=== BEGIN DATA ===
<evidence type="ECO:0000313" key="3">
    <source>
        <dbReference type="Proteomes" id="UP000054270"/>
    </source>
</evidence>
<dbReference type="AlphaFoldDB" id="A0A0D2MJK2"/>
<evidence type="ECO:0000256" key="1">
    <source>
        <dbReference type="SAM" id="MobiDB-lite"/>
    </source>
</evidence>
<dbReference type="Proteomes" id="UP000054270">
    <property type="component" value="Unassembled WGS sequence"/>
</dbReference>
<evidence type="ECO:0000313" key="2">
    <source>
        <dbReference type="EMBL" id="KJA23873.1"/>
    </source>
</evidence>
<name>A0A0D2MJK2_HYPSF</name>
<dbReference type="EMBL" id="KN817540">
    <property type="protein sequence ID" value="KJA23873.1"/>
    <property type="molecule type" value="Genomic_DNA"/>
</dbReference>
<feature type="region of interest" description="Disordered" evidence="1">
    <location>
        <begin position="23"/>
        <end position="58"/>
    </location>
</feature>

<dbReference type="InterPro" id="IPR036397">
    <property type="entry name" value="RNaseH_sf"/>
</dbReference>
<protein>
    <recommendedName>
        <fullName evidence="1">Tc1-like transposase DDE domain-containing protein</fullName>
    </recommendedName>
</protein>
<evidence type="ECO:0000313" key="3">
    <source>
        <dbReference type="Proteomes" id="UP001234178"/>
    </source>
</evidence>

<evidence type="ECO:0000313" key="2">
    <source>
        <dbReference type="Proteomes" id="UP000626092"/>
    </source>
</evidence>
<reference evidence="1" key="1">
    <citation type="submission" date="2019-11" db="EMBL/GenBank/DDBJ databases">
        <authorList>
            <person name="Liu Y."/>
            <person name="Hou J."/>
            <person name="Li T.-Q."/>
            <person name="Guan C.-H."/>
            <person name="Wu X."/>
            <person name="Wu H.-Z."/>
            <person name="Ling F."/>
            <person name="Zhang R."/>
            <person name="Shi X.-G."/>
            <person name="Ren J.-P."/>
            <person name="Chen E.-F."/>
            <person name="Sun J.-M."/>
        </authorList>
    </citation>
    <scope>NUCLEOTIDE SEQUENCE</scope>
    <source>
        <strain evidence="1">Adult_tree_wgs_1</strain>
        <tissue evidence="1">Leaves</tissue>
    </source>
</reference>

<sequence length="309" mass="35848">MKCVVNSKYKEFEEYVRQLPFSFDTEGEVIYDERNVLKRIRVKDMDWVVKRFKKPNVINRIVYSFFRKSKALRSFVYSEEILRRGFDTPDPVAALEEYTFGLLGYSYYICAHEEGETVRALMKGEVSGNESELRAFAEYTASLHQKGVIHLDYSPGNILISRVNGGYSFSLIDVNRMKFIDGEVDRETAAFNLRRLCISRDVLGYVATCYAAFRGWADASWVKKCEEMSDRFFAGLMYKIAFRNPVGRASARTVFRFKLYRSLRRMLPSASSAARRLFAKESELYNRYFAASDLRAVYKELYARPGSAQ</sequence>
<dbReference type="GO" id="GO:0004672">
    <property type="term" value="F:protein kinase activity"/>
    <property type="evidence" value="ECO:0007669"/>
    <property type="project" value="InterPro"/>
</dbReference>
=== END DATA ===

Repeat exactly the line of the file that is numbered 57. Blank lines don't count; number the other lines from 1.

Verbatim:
            <person name="Wu H.-Z."/>